I’ve been working on the first 500 words of my YA novel in preparation for the writer’s roundtable critique day at the Winter SCBWI conference Jan 27-29. These two pages have taken up over a week of my writing life.
I wasn’t unhappy with my beginning. It was the umpteenth version of it. And it garnered requests for the full. But no offers of representation.
No harm in trying something new since I’d have a day’s worth of captive audience at the conference.
But I really liked that beginning. It was the best beginning I’d written to date.
So I thought, let’s make it more YA-ey. Let’s talk about the clicks in high school.
I warmed to the idea and reworked the first two pages. I got deeper into my protagonist’s head. Her voice came through so much more. I didn’t say she’s an outsider, but I showed it.
I was super excited after 2 days of laboring over my words.
And then I read it to my dad.
Then he says, “I’m not connecting with it. Too kiddish.”
Okay that was what I was going for. But it gives me pause.
I read it to mom.
She says, “I hate it.”
Double pause. Maybe I did something wrong.
Wasted two days going down the wrong path.
So the next day, I thought about it. Didn’t touch the keyboard. Read a paper version.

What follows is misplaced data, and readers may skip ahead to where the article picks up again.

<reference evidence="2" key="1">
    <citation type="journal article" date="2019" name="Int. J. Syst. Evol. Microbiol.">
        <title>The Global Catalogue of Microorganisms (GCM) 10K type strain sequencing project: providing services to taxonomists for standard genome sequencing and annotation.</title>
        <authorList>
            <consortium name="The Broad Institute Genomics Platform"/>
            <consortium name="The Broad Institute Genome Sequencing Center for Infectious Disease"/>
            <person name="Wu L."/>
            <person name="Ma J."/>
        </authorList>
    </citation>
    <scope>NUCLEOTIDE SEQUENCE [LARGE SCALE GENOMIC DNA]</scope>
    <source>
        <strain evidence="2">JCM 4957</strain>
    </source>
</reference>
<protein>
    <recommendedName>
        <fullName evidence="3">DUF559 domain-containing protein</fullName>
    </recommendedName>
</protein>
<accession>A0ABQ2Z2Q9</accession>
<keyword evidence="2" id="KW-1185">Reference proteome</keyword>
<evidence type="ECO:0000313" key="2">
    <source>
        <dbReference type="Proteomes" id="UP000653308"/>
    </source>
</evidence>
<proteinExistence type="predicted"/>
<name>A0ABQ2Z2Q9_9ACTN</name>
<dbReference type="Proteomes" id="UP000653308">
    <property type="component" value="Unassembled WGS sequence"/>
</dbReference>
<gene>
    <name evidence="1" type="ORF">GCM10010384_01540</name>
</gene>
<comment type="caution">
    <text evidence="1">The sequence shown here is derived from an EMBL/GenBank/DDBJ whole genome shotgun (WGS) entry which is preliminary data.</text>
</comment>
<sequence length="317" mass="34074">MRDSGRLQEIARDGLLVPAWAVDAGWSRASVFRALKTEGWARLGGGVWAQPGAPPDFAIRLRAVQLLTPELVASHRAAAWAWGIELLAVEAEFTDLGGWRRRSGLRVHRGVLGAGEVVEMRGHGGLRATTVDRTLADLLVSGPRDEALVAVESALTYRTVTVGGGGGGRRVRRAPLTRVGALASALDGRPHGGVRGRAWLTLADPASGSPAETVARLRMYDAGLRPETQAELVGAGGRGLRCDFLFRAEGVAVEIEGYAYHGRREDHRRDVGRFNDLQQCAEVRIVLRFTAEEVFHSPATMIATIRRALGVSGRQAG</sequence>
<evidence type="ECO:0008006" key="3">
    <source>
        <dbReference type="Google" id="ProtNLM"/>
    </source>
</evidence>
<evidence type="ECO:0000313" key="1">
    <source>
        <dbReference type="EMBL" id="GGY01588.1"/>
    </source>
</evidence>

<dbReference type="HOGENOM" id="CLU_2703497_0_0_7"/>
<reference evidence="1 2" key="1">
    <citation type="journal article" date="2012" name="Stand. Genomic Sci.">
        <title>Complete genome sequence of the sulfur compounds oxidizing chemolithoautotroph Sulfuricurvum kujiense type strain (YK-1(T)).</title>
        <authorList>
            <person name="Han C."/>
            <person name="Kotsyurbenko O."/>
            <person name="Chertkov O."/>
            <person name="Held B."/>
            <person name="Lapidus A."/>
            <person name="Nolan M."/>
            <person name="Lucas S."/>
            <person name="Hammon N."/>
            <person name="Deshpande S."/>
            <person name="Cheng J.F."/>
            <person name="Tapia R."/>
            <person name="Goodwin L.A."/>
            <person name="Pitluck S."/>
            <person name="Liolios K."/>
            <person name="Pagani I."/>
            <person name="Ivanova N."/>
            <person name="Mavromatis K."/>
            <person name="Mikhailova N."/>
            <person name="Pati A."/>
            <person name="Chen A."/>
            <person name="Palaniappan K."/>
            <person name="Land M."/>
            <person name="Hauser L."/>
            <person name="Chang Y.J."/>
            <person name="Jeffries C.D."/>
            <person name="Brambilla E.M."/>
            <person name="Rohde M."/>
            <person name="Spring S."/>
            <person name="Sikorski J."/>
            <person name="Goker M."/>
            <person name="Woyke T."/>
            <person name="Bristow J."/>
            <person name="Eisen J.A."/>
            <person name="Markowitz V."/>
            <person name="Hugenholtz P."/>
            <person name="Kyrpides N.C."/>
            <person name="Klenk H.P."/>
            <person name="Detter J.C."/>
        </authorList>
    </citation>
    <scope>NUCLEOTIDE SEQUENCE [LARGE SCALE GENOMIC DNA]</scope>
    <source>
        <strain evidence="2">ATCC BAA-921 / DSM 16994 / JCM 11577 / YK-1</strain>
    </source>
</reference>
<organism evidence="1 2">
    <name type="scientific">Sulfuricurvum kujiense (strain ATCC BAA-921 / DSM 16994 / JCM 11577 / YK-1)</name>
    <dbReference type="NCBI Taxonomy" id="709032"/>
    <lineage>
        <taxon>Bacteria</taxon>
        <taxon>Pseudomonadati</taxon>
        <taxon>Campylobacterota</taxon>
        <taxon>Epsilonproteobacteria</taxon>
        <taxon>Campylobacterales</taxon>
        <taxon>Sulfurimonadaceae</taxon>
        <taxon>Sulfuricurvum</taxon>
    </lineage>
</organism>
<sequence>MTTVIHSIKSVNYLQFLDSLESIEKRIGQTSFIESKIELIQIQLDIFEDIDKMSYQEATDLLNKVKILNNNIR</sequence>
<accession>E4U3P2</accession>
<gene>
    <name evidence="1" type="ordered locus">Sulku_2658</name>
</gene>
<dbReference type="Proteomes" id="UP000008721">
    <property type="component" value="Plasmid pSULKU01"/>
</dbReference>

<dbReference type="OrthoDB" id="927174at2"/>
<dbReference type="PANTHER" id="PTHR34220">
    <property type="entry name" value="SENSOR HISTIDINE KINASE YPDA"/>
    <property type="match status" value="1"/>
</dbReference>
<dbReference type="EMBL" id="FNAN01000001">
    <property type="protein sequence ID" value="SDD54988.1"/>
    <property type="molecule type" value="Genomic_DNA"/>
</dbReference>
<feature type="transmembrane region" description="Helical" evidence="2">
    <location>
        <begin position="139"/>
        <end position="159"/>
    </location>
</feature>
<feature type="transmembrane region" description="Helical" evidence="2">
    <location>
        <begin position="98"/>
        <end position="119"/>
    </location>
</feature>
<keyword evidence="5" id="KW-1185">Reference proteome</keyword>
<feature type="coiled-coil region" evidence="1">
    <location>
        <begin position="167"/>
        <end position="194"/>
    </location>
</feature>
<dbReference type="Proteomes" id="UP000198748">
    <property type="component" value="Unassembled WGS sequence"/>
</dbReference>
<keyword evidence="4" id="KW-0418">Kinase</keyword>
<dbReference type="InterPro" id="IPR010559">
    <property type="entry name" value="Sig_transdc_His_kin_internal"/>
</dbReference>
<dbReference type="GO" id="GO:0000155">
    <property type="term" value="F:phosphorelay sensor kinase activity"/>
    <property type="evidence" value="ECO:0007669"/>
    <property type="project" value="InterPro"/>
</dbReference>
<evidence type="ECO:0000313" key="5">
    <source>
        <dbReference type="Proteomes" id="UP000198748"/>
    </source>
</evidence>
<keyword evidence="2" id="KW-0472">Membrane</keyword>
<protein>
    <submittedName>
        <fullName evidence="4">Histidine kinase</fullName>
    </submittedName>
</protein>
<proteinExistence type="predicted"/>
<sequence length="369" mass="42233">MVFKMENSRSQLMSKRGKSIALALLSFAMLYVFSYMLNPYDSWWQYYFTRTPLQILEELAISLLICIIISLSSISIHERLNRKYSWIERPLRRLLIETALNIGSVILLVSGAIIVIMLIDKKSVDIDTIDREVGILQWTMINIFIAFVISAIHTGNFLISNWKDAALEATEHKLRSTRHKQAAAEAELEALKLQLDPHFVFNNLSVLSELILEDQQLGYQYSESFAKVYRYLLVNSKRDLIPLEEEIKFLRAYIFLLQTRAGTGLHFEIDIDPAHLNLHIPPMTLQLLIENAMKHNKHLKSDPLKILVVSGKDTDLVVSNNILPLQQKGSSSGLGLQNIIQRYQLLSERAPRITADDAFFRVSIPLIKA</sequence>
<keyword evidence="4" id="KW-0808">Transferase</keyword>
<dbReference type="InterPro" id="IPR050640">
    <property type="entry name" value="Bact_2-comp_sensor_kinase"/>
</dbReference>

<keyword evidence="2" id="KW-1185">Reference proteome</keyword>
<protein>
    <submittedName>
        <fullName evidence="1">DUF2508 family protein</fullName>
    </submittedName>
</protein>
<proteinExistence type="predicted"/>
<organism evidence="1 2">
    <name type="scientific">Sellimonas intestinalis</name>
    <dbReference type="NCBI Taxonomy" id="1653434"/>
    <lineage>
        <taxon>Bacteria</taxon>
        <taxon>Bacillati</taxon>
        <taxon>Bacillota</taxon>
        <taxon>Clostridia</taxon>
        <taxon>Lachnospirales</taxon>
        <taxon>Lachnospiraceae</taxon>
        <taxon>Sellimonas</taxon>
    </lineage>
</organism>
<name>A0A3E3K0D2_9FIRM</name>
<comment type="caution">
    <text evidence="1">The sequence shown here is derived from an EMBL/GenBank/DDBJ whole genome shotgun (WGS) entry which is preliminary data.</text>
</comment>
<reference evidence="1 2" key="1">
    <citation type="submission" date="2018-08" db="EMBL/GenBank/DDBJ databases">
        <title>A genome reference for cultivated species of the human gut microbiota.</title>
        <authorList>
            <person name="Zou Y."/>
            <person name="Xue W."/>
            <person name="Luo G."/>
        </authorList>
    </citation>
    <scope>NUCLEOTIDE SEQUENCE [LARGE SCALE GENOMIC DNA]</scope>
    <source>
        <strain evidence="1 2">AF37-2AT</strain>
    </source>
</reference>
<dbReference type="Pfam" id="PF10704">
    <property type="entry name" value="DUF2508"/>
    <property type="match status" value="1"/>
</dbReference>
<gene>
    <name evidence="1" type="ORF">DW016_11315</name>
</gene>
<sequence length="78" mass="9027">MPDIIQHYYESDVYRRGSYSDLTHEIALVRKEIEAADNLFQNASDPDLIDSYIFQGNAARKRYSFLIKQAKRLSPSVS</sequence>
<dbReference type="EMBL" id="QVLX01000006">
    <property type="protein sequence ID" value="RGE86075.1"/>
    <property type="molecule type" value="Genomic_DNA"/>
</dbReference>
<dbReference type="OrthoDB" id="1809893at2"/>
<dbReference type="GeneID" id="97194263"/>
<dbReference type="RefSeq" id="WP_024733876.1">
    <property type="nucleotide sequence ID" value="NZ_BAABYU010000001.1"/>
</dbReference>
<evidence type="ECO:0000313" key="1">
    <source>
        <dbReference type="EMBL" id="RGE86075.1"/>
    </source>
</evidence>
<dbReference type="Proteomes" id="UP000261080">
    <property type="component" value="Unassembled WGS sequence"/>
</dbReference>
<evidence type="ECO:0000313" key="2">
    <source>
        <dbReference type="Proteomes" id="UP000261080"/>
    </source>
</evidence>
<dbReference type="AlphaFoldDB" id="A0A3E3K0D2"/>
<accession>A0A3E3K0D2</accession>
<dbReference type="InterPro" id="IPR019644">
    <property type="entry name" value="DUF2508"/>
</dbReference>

Since the book isn’t really about high school, it was not a good idea to open with high school clicks.
But that left me with zero ideas of how to revise it.
I ruminated over it for a day. Then I decided to focus on the mystery. Play it up more. And I changed the opening again. But this time when I got stuck, I pulled stuff out of the bad revision. Because even though the concept didn’t work, the execution rocked.
There were some beautiful lines there. Cool ideas I could tweak. So I leveraged the first rewrite to get to the second.
Then I read the new one to my mom.
She says, “I love it.”
My beta reader read both and said he loved the new one best, although the first one was well written. And he could see how the first version gave birth to the second.
I kinda knew I was going down the wrong road with the clicks, but I didn’t have another idea. However, movement always feels better than inertia. Even when you’re going the wrong way. Rather than sit in my car thinking about where to go, I followed it to the end.
And it led me to a better idea. The idea I would run with and keep.
Every time you toss out an idea and lose several pages of work and lambaste yourself for wasting time, keep in mind that tossed out idea might have been the only way to get to the next idea. The one that was for keeps.